- Second hint: There are a certain number of cyclists who would consider this to be far and away the most amazing of the grand prizes.
- Third hint: I am one of two people in the whole world who know what all the prizes in this contest are (Katie Bolling of World Bicycle Relief is the other person). And I can say that if I were to get first pick at any of the prizes in this contest, this is the one I would pick.
- Fourth hint: I hope to announce what this prize will be, live, in a video webinar, very soon. Within moments of when the live video begins, before I say anything at all, you’ll have a very good idea of what the prize is.
What is this prize? Feel free to speculate in the comments, but I will neither confirm nor deny any answers. Still, if you’re the first to get it right, that’s got to be worth some bragging rights, right?
Huge thanks go out to Trek, which is very obviously stepping up its WBR support in a massive way. Here’s what Adam Kostichka, Trek Advocacy Manager, has to say:
“World Bicycle Relief is a fantastic organization and one that Trek is proud to have supported for years. We’re excited about the work they are doing and the future of the program. We will continue to support them through their great initiatives.”
If I were you, I’d go donate. Right now.
And now, onto today’s story, which takes the form of a letter from Friend of Fatty Allison Houston to her (also Friend of Fatty) husband, Dave, while he’s away in Leadville for a training camp, in order to prepare for his first racing of the Leadville 100.
Helpfully, I have added my editorial notes, in order to lend balance and perspective.
When the Cycling Hubby is Away, a Catty Wife May Play…or Organize His Stuff
Let me just get this out of the way. I don’t mean to be sexist. I realize this entire post may come across as grossly stereotypical, and of course there are always exceptions to the rule, but then again, there is a rule, hoo-boy is there a rule, and the rule is this: boy cyclists are WAY more into “stuff” than women cyclists.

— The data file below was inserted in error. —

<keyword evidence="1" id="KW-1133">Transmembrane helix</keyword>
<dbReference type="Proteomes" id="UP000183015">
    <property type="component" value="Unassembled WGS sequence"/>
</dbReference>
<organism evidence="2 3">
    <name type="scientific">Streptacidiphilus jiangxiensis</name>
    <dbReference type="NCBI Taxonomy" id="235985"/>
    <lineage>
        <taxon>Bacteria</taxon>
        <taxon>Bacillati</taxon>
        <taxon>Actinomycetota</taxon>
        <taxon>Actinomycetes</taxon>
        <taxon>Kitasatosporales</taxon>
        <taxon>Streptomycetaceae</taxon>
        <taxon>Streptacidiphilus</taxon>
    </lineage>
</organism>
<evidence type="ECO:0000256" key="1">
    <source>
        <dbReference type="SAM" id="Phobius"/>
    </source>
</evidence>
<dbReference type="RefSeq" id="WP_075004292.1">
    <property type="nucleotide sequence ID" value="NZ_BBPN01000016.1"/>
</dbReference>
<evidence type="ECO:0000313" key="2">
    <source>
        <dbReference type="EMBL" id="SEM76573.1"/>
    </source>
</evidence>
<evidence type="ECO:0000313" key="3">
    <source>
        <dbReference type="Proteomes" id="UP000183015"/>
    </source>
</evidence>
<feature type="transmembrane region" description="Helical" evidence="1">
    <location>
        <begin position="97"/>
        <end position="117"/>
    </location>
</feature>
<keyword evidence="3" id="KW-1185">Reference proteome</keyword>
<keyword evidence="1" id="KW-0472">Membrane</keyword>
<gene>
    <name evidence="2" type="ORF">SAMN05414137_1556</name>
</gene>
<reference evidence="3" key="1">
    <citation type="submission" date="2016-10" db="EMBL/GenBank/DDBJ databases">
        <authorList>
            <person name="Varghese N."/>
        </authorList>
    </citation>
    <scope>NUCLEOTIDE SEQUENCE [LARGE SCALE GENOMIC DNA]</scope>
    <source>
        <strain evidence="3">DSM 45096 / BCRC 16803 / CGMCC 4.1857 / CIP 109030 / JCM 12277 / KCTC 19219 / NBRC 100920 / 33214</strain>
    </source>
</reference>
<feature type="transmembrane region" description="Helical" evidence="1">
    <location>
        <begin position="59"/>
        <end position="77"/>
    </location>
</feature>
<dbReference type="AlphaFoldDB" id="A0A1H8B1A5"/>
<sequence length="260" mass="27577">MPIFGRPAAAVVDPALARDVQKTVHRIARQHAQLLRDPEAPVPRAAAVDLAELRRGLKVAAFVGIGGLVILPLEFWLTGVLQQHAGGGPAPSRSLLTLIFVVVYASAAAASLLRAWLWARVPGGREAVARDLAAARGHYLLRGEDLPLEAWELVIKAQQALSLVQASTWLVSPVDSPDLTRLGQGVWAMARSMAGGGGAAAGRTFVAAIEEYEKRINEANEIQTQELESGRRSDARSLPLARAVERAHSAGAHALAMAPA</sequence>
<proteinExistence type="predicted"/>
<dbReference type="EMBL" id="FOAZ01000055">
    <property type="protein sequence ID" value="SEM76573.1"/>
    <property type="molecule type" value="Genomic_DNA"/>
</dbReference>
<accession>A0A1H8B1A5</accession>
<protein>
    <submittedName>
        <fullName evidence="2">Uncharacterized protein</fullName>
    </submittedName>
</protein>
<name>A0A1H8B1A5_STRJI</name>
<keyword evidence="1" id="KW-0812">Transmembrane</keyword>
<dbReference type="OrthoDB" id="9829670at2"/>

Yes, I am going to say it: boys and their toys. Their damn #%^&$ bike toys left all over the house, yard, basement, garage. You may have noted that I used the term “boys” versus “women“ to make my gender distinction. Yes I did. That was no accident.
Look, I’m not saying women cyclists don’t fully appreciate the finer points of insanely good biking gear, it’s just we don’t need as much of it… as in we do not need one of everything, ever made for a bike.
As my husband David (in Marin) is off on a family-sanctioned cycling trip for 10 days in Colorado and Utah, I am left with ample time to ponder the wreckage left behind from his departure and wonder, as I am sure every female partner of every male cyclist so often does, why, why, WHY?!
[While we men never ever ever wonder the same thing about all the bottles and tubes and stuff in the shower and near the sink and elsewhere in the bathroom. - FC]
Souvenir bottles . Really, you need to keep every single one of them? Because the race plate, jersey and swag bag from all those same events do not on their own prove that you were there?
[Because they have a lot of alternative uses, naturally. And a very necessary application for those bottles is guaranteed to appear the instant we get rid of them. - FC]